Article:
“These are strong emotions, impossible to describe,” said Hurt. “The team had an exceptional season. The celebrations on the pitch after the final whistle were very touching.”

Flora-Tallinn-champion-Estonie-20151
Flora Tallinn celebrate their tenth Estonian League victory

Flora’s remarkable journey had not only matched its creator’s—Pohlak is now head of the Estonian FA (EJL)—but also their country’s passage to pinpoint their identity.

Pohlak, a former player who scored 28 goals for Esiliiga side FC Kuressaare, was probably the right man to lead them. A man of Viking-like physical traits, he cuts a typical figure of Finnic pride. He is seldom seen without a sheepskin coat over a checked shirt, and his granite hair and beard frame a face on which he wears a determined look.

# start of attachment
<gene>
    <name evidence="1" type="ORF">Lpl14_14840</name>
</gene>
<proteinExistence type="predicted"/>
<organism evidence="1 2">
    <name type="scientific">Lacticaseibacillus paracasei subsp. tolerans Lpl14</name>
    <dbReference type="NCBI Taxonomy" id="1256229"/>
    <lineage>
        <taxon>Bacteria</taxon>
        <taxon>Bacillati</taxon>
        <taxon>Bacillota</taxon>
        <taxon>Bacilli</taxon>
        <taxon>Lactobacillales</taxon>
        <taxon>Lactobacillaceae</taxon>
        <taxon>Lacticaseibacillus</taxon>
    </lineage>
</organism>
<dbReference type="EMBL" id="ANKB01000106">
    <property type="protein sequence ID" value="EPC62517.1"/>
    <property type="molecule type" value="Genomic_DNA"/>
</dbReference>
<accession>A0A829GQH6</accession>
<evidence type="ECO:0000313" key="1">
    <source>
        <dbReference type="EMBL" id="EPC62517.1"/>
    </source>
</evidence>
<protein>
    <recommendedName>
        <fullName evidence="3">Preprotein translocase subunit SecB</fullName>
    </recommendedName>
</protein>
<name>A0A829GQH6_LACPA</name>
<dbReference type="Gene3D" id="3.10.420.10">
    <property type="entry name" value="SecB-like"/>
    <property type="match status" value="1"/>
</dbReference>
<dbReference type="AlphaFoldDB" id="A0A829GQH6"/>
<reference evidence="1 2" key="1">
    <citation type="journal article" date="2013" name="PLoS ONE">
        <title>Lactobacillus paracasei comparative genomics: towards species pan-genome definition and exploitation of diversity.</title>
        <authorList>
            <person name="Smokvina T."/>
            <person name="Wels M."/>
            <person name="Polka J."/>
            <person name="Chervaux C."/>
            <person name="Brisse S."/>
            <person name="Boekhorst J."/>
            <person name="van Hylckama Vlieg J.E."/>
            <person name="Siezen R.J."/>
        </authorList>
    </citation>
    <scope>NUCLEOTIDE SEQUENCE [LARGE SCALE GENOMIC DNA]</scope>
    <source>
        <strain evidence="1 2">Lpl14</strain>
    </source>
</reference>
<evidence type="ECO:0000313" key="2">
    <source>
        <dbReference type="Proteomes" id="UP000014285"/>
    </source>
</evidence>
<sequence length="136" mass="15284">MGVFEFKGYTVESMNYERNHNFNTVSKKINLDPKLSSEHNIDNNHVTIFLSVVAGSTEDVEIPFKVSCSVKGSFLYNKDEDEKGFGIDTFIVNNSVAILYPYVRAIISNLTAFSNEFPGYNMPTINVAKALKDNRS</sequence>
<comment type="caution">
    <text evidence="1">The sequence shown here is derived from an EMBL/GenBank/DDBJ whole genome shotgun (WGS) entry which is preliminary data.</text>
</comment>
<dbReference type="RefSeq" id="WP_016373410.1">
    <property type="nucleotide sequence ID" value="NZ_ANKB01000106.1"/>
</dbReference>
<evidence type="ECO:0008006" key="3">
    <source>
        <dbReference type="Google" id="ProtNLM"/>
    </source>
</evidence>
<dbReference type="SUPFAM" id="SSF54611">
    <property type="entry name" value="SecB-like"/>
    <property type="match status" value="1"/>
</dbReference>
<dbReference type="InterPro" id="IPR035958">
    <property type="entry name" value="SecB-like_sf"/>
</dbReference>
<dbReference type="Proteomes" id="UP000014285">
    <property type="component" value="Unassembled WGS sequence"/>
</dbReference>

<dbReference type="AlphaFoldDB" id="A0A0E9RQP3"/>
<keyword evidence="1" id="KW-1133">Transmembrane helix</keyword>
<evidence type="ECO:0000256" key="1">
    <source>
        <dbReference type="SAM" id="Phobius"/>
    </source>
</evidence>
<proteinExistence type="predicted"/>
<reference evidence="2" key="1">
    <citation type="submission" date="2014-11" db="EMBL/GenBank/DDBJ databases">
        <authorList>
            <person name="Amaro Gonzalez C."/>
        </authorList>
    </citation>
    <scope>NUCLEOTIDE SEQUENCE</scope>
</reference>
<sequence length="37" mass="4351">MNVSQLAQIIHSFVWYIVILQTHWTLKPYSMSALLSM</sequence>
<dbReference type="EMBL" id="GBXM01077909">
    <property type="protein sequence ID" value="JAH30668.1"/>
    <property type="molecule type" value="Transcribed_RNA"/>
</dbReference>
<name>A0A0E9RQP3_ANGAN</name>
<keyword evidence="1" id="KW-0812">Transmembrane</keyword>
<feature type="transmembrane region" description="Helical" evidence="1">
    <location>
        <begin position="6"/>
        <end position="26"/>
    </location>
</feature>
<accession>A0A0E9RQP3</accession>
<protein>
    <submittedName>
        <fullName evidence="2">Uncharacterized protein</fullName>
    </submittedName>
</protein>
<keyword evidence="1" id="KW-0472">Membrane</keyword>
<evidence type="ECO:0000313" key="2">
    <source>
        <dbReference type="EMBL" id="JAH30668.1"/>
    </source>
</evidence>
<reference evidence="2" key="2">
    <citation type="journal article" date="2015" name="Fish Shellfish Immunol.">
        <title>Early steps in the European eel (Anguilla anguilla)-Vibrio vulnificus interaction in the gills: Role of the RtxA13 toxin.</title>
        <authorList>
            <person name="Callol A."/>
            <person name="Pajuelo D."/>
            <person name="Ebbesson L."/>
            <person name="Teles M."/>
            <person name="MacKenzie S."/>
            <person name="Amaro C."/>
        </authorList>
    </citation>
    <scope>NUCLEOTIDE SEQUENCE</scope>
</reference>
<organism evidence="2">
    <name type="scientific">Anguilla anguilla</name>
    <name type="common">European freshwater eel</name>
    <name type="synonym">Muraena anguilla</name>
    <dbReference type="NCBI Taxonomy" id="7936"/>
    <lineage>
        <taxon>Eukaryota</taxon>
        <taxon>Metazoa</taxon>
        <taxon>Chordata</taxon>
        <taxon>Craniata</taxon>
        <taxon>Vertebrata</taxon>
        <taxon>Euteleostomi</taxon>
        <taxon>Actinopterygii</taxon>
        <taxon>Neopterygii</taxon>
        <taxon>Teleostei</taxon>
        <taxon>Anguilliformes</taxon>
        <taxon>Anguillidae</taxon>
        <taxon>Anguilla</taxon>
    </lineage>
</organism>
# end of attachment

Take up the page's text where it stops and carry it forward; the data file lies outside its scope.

That determination created FC Flora, a vehicle by which to reclaim the sport for an Estonia free from Soviet interference. Twenty-five years on, the vision he harboured has been vindicated.

 

Danny Armstrong has worked as a journalist in the United Kingdom and abroad covering boxing, football and the events that make the Russian-speaking world tick and graduated this summer with a degree in Journalism and Russian from the University of Sheffield.

This article originally appeared on Futbolgrad.com, a website which covers the history and politics of football in the Soviet Union and the successor states.

Header image: delfi.ee

One Comment

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  1. I thought I was going to read that FC Flora had supported the arts somehow, but no – culture, it seems, only went as far as the headline. It did not even attempt to explore the “culture of football” which is also disappointing. Nothing more than a potted history of the said club celebrating a few individuals along the way.